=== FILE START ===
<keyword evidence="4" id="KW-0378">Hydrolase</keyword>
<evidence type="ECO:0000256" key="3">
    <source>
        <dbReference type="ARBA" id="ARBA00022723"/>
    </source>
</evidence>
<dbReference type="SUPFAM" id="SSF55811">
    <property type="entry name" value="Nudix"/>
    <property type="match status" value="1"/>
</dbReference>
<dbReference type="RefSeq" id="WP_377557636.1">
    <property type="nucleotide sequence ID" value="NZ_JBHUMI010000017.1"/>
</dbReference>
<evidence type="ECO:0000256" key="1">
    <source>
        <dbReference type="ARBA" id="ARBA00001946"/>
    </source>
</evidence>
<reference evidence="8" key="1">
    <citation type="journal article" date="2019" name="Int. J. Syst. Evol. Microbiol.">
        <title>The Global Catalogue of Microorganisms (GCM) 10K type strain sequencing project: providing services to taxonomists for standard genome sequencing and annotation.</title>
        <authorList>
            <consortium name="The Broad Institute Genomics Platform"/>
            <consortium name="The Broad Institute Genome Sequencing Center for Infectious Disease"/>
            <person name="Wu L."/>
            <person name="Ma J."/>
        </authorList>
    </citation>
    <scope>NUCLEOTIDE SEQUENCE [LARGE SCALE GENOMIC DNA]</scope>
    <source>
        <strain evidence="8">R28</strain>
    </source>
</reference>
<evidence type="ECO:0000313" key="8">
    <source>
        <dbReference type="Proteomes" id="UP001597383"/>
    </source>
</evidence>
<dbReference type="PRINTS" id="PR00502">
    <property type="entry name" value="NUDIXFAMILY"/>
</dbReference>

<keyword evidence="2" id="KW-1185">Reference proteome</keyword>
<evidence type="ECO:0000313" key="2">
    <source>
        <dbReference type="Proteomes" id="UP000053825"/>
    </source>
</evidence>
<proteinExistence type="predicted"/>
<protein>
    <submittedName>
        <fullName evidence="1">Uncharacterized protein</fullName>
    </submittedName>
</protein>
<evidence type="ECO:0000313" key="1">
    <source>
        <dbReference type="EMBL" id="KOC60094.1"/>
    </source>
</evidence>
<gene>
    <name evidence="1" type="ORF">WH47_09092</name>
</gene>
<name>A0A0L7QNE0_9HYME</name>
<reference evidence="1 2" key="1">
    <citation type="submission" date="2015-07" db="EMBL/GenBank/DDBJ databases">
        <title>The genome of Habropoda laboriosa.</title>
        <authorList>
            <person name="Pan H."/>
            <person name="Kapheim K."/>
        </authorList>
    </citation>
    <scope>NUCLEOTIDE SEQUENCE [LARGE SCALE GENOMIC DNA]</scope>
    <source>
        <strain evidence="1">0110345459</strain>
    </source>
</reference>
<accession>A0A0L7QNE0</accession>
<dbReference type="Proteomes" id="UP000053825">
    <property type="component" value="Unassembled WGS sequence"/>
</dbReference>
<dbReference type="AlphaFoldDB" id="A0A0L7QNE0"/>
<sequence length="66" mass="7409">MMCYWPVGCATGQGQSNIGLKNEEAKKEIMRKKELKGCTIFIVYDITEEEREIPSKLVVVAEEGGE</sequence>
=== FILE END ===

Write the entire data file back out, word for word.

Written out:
<keyword evidence="4" id="KW-0378">Hydrolase</keyword>
<evidence type="ECO:0000256" key="3">
    <source>
        <dbReference type="ARBA" id="ARBA00022723"/>
    </source>
</evidence>
<dbReference type="SUPFAM" id="SSF55811">
    <property type="entry name" value="Nudix"/>
    <property type="match status" value="1"/>
</dbReference>
<dbReference type="RefSeq" id="WP_377557636.1">
    <property type="nucleotide sequence ID" value="NZ_JBHUMI010000017.1"/>
</dbReference>
<evidence type="ECO:0000256" key="1">
    <source>
        <dbReference type="ARBA" id="ARBA00001946"/>
    </source>
</evidence>
<reference evidence="8" key="1">
    <citation type="journal article" date="2019" name="Int. J. Syst. Evol. Microbiol.">
        <title>The Global Catalogue of Microorganisms (GCM) 10K type strain sequencing project: providing services to taxonomists for standard genome sequencing and annotation.</title>
        <authorList>
            <consortium name="The Broad Institute Genomics Platform"/>
            <consortium name="The Broad Institute Genome Sequencing Center for Infectious Disease"/>
            <person name="Wu L."/>
            <person name="Ma J."/>
        </authorList>
    </citation>
    <scope>NUCLEOTIDE SEQUENCE [LARGE SCALE GENOMIC DNA]</scope>
    <source>
        <strain evidence="8">R28</strain>
    </source>
</reference>
<evidence type="ECO:0000313" key="8">
    <source>
        <dbReference type="Proteomes" id="UP001597383"/>
    </source>
</evidence>
<dbReference type="PRINTS" id="PR00502">
    <property type="entry name" value="NUDIXFAMILY"/>
</dbReference>

<keyword evidence="2" id="KW-1185">Reference proteome</keyword>
<evidence type="ECO:0000313" key="2">
    <source>
        <dbReference type="Proteomes" id="UP000053825"/>
    </source>
</evidence>
<proteinExistence type="predicted"/>
<protein>
    <submittedName>
        <fullName evidence="1">Uncharacterized protein</fullName>
    </submittedName>
</protein>
<evidence type="ECO:0000313" key="1">
    <source>
        <dbReference type="EMBL" id="KOC60094.1"/>
    </source>
</evidence>
<gene>
    <name evidence="1" type="ORF">WH47_09092</name>
</gene>
<name>A0A0L7QNE0_9HYME</name>
<reference evidence="1 2" key="1">
    <citation type="submission" date="2015-07" db="EMBL/GenBank/DDBJ databases">
        <title>The genome of Habropoda laboriosa.</title>
        <authorList>
            <person name="Pan H."/>
            <person name="Kapheim K."/>
        </authorList>
    </citation>
    <scope>NUCLEOTIDE SEQUENCE [LARGE SCALE GENOMIC DNA]</scope>
    <source>
        <strain evidence="1">0110345459</strain>
    </source>
</reference>
<accession>A0A0L7QNE0</accession>
<dbReference type="Proteomes" id="UP000053825">
    <property type="component" value="Unassembled WGS sequence"/>
</dbReference>
<dbReference type="AlphaFoldDB" id="A0A0L7QNE0"/>
<sequence length="66" mass="7409">MMCYWPVGCATGQGQSNIGLKNEEAKKEIMRKKELKGCTIFIVYDITEEEREIPSKLVVVAEEGGE</sequence>